*Investigation Discovery’s two hour special “Son of Sam: The Hunt for a Killer” aired earlier this month, taking viewers inside the mind of one of the country’s most notorious serial killers, David Berkowitz aka Son of Sam.
Also known as the .44 Caliber Killer, “Berkowitz pled guilty to eight separate shooting attacks that began in New York City during the summer of 1976. He killed six people and wounded seven others by the following summer. As his victim count increased, Berkowitz eluded the biggest police manhunt in the history of New York City while leaving letters that mocked the police and promised further crimes.”
Criminologist Dr. Scott Bonn, author of “Why We Love Serial Killers,” interviewed Berkowitz in 2013 and during the 2017 Summer TCA Press Tour in Beverly Hills, Calif. on July 26, he explained that over the years, the former serial killer has experienced a “rebirth.”
When EUR/Electronic Urban Report correspondent Ny MaGee asked Bonn to recall his last conversation with the Son of Sam, he revealed that since his arrest on Aug. 10, 1977, Berkowitz has become a born-again Christian and now goes by the name Son of Hope. In fact, the Evangelical Church has adopted Berkowitz “and he’s become a minister behind bars” says Bonn.
“The prison interview that I had with him, which lasted about four and a half hours, at Sullivan Correctional Facility — this was in 2013 — this transpired after two years of lengthy correspondence with him, and I felt I got to know him pretty well through the mail. And then meeting him was — it was shocking. The images that I had were this sullen young man, brooding young man who was terrorizing New York, and the David Berkowitz today looks almost like an elf, like a gnome-like character with bulging red cheeks, and he came bounding in,” he explained.
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“He gave me a huge hug. He insisted that we pray together because he now calls himself Son of Hope. That’s his new moniker. For those of you who may not know, he went through a self-alleged Christian rebirth, born again Christian, in 1987, and he now says his primary purpose is to serve God in the best way that he can. And he believes that he’s been fully redeemed and God has forgiven him for his crimes.”
Continuing, “So, his whole demeanor was very different than any of the images that you would see looking back to ’76 and ’77. And the one thing he said to me, he said, “Scott, I truly was an evil man. I know that. But God has forgiven me, and if God can forgive someone like me, then anything is possible.”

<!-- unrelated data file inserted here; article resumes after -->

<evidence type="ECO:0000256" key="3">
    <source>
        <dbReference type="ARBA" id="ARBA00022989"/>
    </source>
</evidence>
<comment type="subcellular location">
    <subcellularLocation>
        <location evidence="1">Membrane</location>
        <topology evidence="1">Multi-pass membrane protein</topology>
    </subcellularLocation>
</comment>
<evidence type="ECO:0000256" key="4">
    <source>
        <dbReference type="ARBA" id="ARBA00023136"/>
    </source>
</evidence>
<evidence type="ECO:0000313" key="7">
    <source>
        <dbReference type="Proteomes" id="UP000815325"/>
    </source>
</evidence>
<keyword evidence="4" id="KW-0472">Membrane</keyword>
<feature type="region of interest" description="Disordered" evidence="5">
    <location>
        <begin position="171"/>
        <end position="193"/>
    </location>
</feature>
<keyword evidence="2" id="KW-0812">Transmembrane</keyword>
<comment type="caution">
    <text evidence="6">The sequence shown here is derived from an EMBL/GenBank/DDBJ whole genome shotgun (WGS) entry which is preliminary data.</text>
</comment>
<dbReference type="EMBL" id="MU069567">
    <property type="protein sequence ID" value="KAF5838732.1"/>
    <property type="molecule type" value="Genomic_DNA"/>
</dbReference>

Bonn added, “And he’s become somewhat of a darling of the evangelical Christian community. They’ve adopted him, and there’s actually a website that they dedicated to him He’s become something of a minister behind bars.”
He also noted that “For Berkowitz, as a serial killer, he loved to kill and needed to kill. It was like a drug addiction, and it’s different from the need to go out with a blaze of glory.”
When one reporter asked: “Why did he do it?” — Dr. Bonn explained:
“I think we can trace it back to his childhood and fear. He was — he had been abandoned and adopted as a child. We found out that he had been abandoned by his birth mother, and he grew up to be a frightened and ultimately angry and rageful individual. So, he was striking back at society is the way I would express it, and he did it in a way that held the entire city of New York captive, hostage for a year. So, in his own mind, he was an insignificant individual who had been shunned and victimized by society. This was his way of saying, “You will respect me. You will see me as someone of purpose.” So, it was a very twisted way of acting it out. I believe that was his motivation.”
It was certainly fascinating to hear Berkowitz survivor Carl Denaro recall his experience with the infamous killer.
“Back then I felt it was just bad circumstances, wrong place, wrong time. I had no idea who shot me,” he said. “The working theory was it was a drug deal gone wrong, and I wasn’t a drug dealer, but I couldn’t tell the cops who shot me. So, for about six months, I was kind of victimized twice.”
It wasn’t until NYPD matched his bullet with those of two prior victims that they were finally able to connect the dots.
“I guess in March of ’77, the bullet — NYPD ballistics were able to compare I believe it was the first shooting and the fourth shooting. They knew — I believe they knew it was .44 that shot me, but it was too mangled to do any real testing, but the first and fourth bullets, they were able to make a match. And so, then it was kind of like, “All right. Now game’s on.” Now it’s the Son of Sam, the .44 Caliber Killer. No longer was it a drug deal gone awry.”
Many investigators that worked the case would debate the issue but Denaro doesn’t believe the Son of Sam acted alone.
“I truly believe that he was involved in a cult and there was more than one shooter. I’ve spent basically the last 28 years researching, talking to cops, doing whatever I can to get to the bottom of the case, and I think there’s probably about 150, 200 pieces of circumstantial evidence that proves that he didn’t act alone.”
He added, “Most of this information came to me much later. I started with Maury Terry’s “Ultimate Evil” book and led me to interviewing and talking to about 50 or 60 retired NYPD detectives and other researchers, and I’m convinced that he didn’t act alone.”
If you missed the docuseries, get caught up at the Investigation Discovery website.
“Son of Sam” killer David Berkowitz recently sat down with CBS News for a special on the 40th anniversary of his arrest, check out a preview here.